Though it seems endlessly familiar, the face of main street has continuously changed over the decades. Well-loved businesses have come and have gone, often lost to time. One such business was a store owned by Charlie Frank, which sold dry goods, corsets and clothing, as well as shoes and boots: “Snag Proof boots,” as well as ladies Queen Quality shoes and Walk Over shoes, which was a brand, not a style. An interesting note, Walk Over Shoe company has been around for over 250 years!
Prior to the advent of cars, most people, women especially, rarely left the house and had little spare time to shop – one of the reasons why Sears and Roebuck and their catalog was so popular. This made retail something of an iffy proposition and it behooved a merchant to do what he could to get his merchandise to the buyers at their homes. All those singing and dancing merchants under Oliver Twist’s window? – that’s the idea.
Mr. Frank started his business with a peddle wagon. Whether this means it was an actual wagon that you peddle (that is, pedal) or he used a horse and wagon to peddle (sell), is unclear – we suppose that, if he sold flowers, he would have had a petal wagon. Eventually, he opened a store. According to a 1910 newspaper expose’ on Good Ground (news being fairly slow in that decade), Mr. Frank and his wagon were still canvassing the area selling goods to those patrons who lived at a distance from his store in the village.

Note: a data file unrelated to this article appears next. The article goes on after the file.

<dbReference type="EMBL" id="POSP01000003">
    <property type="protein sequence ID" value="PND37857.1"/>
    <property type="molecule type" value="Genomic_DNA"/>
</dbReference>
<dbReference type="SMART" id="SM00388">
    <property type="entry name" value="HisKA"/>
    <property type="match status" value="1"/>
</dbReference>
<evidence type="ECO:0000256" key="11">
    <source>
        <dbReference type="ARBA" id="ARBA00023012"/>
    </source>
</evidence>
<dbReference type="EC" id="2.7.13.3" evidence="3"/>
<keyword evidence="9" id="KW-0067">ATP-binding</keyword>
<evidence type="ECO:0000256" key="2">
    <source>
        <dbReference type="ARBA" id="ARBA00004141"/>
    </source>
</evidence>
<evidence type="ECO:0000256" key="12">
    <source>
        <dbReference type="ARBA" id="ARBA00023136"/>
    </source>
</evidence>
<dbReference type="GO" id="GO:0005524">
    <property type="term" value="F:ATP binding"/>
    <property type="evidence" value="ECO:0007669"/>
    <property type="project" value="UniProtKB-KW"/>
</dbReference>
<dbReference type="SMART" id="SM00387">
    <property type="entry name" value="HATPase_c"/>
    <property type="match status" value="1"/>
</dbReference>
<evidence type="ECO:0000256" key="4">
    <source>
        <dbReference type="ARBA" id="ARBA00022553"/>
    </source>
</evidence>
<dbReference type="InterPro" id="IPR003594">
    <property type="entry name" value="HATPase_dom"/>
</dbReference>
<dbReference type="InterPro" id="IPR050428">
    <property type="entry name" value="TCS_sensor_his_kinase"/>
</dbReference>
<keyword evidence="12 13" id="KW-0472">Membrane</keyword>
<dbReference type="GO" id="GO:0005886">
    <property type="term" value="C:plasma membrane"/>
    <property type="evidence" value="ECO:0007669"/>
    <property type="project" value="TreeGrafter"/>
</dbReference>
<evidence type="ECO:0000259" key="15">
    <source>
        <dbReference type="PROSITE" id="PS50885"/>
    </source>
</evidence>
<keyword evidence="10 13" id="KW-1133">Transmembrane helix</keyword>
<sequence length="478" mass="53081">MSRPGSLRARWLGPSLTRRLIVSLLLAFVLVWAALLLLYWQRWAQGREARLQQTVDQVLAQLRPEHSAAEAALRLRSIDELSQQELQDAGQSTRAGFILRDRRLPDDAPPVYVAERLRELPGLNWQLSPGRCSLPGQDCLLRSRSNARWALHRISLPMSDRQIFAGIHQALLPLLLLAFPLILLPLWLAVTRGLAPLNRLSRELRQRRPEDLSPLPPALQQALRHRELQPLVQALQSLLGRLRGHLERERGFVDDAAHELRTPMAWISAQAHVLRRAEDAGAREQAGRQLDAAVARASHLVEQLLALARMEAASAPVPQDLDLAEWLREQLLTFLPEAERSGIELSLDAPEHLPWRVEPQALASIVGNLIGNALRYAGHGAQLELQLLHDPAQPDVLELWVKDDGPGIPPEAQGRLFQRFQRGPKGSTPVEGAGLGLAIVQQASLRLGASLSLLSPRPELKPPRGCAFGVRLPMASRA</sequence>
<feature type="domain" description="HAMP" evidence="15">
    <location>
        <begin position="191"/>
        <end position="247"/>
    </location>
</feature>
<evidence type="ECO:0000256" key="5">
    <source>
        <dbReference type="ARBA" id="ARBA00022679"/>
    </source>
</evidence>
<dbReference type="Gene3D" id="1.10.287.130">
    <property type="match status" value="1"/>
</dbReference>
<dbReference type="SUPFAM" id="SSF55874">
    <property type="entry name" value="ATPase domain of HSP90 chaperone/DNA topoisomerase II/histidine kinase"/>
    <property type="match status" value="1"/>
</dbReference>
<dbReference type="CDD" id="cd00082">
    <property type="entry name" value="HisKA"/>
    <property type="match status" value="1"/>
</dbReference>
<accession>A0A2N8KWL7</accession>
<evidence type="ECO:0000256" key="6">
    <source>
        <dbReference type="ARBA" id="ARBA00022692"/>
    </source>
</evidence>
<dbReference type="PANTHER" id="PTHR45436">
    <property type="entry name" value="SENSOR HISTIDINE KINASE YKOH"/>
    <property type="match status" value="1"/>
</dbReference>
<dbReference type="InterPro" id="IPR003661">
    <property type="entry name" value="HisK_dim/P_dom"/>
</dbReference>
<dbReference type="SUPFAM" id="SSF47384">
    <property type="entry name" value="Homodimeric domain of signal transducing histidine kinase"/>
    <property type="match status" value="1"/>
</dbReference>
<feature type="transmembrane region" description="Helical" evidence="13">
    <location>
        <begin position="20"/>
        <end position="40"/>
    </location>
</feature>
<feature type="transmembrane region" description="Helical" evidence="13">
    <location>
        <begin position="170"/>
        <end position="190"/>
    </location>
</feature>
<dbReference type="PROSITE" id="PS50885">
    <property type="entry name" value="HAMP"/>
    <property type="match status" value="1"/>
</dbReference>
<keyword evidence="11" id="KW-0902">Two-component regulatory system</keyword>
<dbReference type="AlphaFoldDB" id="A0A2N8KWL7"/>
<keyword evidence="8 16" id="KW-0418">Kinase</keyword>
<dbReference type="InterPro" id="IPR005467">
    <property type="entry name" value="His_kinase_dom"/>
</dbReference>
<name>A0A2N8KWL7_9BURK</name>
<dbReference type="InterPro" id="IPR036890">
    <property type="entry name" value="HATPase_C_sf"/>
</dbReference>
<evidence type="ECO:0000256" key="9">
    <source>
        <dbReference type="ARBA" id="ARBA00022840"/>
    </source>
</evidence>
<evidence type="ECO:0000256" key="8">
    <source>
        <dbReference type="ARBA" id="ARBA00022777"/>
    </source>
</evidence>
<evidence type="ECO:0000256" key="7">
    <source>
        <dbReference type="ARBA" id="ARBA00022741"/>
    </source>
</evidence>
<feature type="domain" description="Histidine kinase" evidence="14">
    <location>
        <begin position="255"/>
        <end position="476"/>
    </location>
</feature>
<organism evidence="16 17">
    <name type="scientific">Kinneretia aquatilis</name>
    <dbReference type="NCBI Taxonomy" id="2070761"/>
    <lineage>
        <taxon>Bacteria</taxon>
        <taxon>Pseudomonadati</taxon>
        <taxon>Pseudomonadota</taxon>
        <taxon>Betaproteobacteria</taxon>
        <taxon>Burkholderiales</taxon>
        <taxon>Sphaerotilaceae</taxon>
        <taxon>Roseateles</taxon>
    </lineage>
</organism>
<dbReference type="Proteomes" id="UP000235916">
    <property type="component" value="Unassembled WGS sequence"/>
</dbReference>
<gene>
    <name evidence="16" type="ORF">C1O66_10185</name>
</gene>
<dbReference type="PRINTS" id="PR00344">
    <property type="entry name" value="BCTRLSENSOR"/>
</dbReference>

The use of a horse and wagon to sell pots, pans and bolts of fabric was still employed in recent memory – well, recent if you are in your 90s, which some of our supporters are. Some will know that this method survived long into the automobile era for one particular group of sellers: milkmen! The milk wagon horse would be taught to slowly amble down the street, while the milkman would walk back and forth, delivering milk bottles and bringing the empties back to the wagon.
But to get back to the subject at hand, being in business in a small town required – and still requires – the goodwill of the consumer. If you have a bagel store on Manhattan Island, you can probably afford to lose a few customers. On Shelter Island, not so much. Mr. Frank had a reputation for “integrity and fair dealing,” which surely helped his business. Meanwhile, Mrs. Frank, according to a newspaper article, had at least a momentary reputation for assault! We do not know the details, so we shall give her the benefit of the doubt and chalk that up to fake news.